Dimitri's Avgolemono is full of good ingredients, but it lacks the traditional, extremely rich taste with egg meringue being substituted for yolks, and it is short on the bite of lemon. The "Mediterranean vegetable" turned out to be a fairly pedestrian lentil soup - chicken broth, carrots, bits of onion and celery with lots of green lentils. Both soups are solid, basic food but with no finish or special character.

While we waited for our entrees, we continued to enjoy our wine and observed the dining room more closely. It is a large rectangle with a series of picture windows filling most of two sides. The sense of sunlight-washed Greece is suggested although the view through one side is the plaza parking lot. The other view is a wood patio, fenced in from surroundings, with little white Italian lights against the trellis that tops the fence, providing a nice effect as evening descends.

As the sunlight dimmed, the room's indirect lighting through small white shell-fixtures near the ceiling, was more noticeable. This works nicely, but the effect is somewhat spoiled by a utilitarian white suspended ceiling. The walls are all finished in a trompe l'oeil warm pink marble, a bit sparse with a few prints hung here and there and a few inexpensive knock-off white Greek vases. The floor is hard tile as are the table tops. The cooks work at the brick oven behind a large counter area opposite the patio windows.

Service at Dimitri's is very informal, adding to the impression of a familyish restaurant despite some sophisticated touches in food and décor. I sensed a bit of aesthetic confusion in the particular mix. Service also was slow and lacking in the responsiveness that gives polish, but it was friendly.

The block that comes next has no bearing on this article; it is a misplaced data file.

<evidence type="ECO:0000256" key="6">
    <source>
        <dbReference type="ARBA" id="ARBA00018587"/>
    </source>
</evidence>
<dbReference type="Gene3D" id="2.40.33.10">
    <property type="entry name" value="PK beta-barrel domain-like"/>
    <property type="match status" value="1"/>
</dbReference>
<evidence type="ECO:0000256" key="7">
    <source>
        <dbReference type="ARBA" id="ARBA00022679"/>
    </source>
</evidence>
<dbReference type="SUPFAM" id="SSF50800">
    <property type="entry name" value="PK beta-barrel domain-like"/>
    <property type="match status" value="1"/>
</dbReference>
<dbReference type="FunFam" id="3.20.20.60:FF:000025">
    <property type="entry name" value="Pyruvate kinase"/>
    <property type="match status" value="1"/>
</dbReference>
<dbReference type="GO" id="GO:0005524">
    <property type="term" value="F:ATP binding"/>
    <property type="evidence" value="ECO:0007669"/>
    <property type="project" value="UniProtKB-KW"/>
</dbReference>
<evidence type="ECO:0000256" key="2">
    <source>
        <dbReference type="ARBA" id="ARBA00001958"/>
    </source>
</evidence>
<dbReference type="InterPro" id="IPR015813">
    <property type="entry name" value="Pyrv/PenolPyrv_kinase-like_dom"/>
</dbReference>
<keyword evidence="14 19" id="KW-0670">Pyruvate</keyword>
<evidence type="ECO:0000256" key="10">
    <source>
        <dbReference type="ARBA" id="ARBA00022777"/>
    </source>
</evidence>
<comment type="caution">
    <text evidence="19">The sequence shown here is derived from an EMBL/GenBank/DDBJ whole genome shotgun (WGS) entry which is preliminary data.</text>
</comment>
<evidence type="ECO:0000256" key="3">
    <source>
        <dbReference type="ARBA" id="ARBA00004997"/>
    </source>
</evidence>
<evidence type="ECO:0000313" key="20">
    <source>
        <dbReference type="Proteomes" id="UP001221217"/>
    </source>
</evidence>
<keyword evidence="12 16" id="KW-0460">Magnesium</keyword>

The entrees proved remarkable, both for presentation and quality. Stifatho ($13.00) is beef or lamb chunks braised in red wine with onions and other flavorings. Dimitri's plate comes with a flaky puffed pastry, filled with savory-soaked pearls of orzo (rice-shaped pasta), covered with the fragrant, deeply colored stew, sprinkled with crumbled feta cheese, with a variety of other vegetables, including roast zucchini slices, scattered around. It tasted every bit as good as it looked.

Lamb shanks Mytilini ($17.00) again provided a beautiful plate. A generous cut of lamb, stained rich and dark with wine sauce, containing plump garlic cloves, on a bed of rice, with a variety of nice vegetables, including the zucchini and even a piece of roasted parsnip. The lamb was tender and succulent, with a nice crusting and the sweet, liquidy taste of garlic - simply excellent.

When our waitress asked about dessert, you might think only a hero capable of further indulgence. Well, readers, this is the kind of sacrifice your reviewer gladly undertakes in the interest of complete information: We ordered baklava ($5.00), Galaktobouriko ($5.00), and Greek coffee ($1.50 ). The pastries were both of high quality and nicely presented in plates drizzled with patterns of honey - a Greek version of the now popular nouvelle cuisine dessert presentation - and sprinkled with powdered sugar. The baklava - phyllo dough saturated with honey, walnuts, and other flavorings - suffered from too many cloves for my taste. The Galaktobouriko - phyllo crust saturated with custard and lemon and honey - was excellent.

There is no better way to end a meal than with Greek coffee. And Dimitri's pays due respect to this beautiful Greek custom with the demitasse served on a plate covered with a crisp, folded linen napkin, the entire effect being reminiscent of the extra fuss put into various oriental and Middle Eastern tea or coffee services. And the thick, rich brew is no letdown from its presentation. Our entire bill came to $69.28.